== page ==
Drought, wind, bad farming practices, and market forces combined to create massive dust storms and crop failures that dominated the 1930s and rivaled the market crash of 1929 in the devastation it caused throughout the Great Plains. By 1931, topsoil from overplowed and overgrazed land began to blow across the Texas Panhandle, New Mexico, Colorado, Oklahoma, Kansas, and Nebraska. By 1934, the drought covered more than 75 percent of the nation, severely affecting 27 states. At its height, an estimated 100 million acres of farmland topsoil was lost to the winds. One of the worst dust storms of the decade, on what became known as Black Sunday, April 14, 1935, prompted an Associated Press reporter to coin a term for the region: the Dust Bowl.
During those years, President Franklin D. Roosevelt’s New Deal offered relief to farmers who were losing their livelihoods and their property. When dust from a storm on the western plains blew through the nation’s capitol, Congress quickly passed the Soil Conservation Act of 1935 to reform farming techniques. A co-author of the act was Arthur Benjamin Conner from Rosebud, Texas, a graduate of Texas A&M, a former Texas agricultural experiment station research center director, and the first recipient of an honorary doctorate of agriculture from A&M. With the full backing of President Roosevelt’s administration and aggressive campaigns to restore farm and pastureland, the Soil Conservation Act would forever change the way we approach modern agriculture.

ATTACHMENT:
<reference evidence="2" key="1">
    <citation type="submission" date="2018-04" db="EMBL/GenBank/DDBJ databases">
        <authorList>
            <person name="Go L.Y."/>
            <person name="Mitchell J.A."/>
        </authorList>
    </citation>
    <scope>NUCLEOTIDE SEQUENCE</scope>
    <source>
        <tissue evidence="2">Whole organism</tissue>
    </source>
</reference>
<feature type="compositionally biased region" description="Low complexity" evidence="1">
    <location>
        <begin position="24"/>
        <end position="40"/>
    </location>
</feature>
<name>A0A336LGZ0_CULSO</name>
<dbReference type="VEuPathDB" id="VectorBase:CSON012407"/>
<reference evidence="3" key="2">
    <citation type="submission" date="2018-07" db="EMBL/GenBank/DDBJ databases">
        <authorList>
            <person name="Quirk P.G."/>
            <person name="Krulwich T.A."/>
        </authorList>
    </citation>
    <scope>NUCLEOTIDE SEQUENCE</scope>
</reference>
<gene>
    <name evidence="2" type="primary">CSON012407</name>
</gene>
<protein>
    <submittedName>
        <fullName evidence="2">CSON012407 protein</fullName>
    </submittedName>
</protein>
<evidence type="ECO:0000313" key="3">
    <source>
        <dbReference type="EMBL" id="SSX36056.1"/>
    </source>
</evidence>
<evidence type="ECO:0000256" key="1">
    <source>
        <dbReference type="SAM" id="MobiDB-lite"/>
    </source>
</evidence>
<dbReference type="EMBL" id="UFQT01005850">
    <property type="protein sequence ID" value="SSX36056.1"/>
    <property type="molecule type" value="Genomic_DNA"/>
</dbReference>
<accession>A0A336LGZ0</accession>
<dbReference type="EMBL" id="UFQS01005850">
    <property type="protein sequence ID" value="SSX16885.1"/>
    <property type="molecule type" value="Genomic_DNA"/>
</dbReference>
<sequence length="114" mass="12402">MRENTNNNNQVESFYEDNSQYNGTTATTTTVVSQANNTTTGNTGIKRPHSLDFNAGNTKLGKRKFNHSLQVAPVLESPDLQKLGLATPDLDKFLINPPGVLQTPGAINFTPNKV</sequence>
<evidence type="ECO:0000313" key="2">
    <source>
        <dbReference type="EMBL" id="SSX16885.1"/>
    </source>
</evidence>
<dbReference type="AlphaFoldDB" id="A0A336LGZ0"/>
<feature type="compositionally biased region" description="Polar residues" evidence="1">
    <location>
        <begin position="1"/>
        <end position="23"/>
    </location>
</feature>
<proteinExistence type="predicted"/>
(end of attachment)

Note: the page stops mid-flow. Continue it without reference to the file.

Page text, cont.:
At Texas A&M, scientists from the College of Agriculture and Life Sciences and the Texas Agricultural Experiment Station (now Texas AgriLife Research) also launched research to help solve the crisis. Seventy-five years later, their work on such techniques as crop rotation, rangeland management, soil and water conservation, and weed control are still commonly practiced on farms and ranches all over the Lone Star State and across the nation.
In the fall of 1939, the rains returned, the country pulled out of the Great Depression, and the plains once again began yielding their harvest.
Photo: Texas Dust Bowl, 1936. Encyclopedia Britannica Online. britannica.com.